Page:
Jal and the few other surviving Lost Boys were seeking refuge in the city of Qaat when he met McCune. She smuggled him into Kenya illegally, and he hasn’t been back there since he left in 2005 or so. When he was rescued he was a boy about ot start puberty. He was eager to go to school. Hatred of Arabs still boiled inside him. He wanted to become a smarter soldier.
At first, Jal wasn’t stable in his new life. Living with McCune, he’d set off house alarms when he was specifically asked not to, and he ran away from home sometimes – following the sea like he was taught to do in the army. In his memoir, he writes about facing bullies and chauvinistic authority figures in his new life. He was tempted to shoot them with a gun he’d found but fought against his own instincts. Later he was denied a visa to return to England, where he needed to finish his studies at a university. He found himself cursing, “Fuck white people. Fuck Britain.”
Jal has been honest about the mechanics of his journey of conscious- ness. He is a Christian — always has been, his mother telling him to seek God for protection against earth-shattering danger. He professes a path of retribution, where his belief in God was always pure and innocent but clouded by his own lack of wisdom. One of his songs is called “Forced to Sin.” Jal profoundly believes in the capacity of education to empower the blinded, having once been blind himself to what peace had to offer.
“Dropping food out of airplanes, doesn’t teach anybody anything. If you want to help people be independent, you have to educate.”
At the end of our Skype talk, which kept cutting out and lagging, he reiterated a mantra that he returns to: “The worst people on earth are not the ones who are committing atrocities, but the ones who are burying their head in the sand.”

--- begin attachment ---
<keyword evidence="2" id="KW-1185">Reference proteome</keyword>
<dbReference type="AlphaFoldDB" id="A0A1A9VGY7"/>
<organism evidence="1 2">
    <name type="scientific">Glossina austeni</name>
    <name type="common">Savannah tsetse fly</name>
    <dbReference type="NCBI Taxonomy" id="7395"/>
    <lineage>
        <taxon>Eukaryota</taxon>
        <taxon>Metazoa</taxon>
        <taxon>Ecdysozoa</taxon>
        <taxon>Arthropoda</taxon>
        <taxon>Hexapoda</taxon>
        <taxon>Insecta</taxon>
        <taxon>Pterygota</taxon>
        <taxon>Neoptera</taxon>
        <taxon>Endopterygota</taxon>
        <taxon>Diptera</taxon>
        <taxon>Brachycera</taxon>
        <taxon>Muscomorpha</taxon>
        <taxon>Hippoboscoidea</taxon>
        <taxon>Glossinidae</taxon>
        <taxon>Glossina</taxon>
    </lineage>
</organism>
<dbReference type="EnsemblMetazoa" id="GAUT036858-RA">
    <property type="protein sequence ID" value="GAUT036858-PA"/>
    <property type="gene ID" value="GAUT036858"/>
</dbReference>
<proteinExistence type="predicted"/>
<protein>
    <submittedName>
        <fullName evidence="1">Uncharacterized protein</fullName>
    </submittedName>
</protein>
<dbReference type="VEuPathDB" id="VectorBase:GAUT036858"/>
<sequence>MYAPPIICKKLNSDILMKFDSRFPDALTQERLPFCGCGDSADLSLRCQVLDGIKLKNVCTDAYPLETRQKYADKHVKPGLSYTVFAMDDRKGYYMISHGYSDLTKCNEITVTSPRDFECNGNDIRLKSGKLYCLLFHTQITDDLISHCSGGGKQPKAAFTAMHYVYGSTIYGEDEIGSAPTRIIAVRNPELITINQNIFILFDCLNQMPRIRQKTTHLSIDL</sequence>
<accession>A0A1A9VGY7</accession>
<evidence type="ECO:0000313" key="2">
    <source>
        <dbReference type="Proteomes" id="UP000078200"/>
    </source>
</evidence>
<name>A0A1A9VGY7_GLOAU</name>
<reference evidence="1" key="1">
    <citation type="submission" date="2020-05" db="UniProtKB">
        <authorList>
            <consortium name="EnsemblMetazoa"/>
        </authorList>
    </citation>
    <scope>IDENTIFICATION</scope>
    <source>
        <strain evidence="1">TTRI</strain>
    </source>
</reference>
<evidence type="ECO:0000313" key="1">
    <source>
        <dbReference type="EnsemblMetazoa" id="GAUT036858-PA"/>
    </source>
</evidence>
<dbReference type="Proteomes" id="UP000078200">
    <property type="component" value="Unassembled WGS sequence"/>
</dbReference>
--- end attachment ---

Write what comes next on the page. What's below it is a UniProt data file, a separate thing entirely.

Jal isn’t sure exactly how old he is but like many other Lost Boys, he took the birthday January 1, 1980. For many years, he couldn’t sleep well. When he did he would have terrible dreams — bombs, bodies — but recently it has been better for him. Healthy diet, near vegetarianism helps stave off migraines and keeps his body clean. “I used to have high blood pressure and I didn’t understand why,” he said, “so now I know how to control that. Now I’ve become a health freak.” He’s invented his own kind of smoothies, based on his traditional diet, and he’s wondering if he can market them somehow. He uses a special grain (I can’t catch the proper phonetics of it) that he said can prevent cancer, high cholesterol, and works against obesity. He laughed about how Americans don’t understand these concepts of finding the lowest common denominator. If you look on his Face- book he posts a lot about his experiments in cooking, which he said keeps him busy when he’s not traveling or making music.
I asked him if he kept in touch with other former child soldiers who had made it out of Sudan and he said that he had. “Some of them are having a really difficult, difficult life,” he said. “Some are in school, some are still in the army, some have managed to come to the United States.” Some have wanted to support Jal’s activist efforts, but he said, “most of them are busy with what they have going on.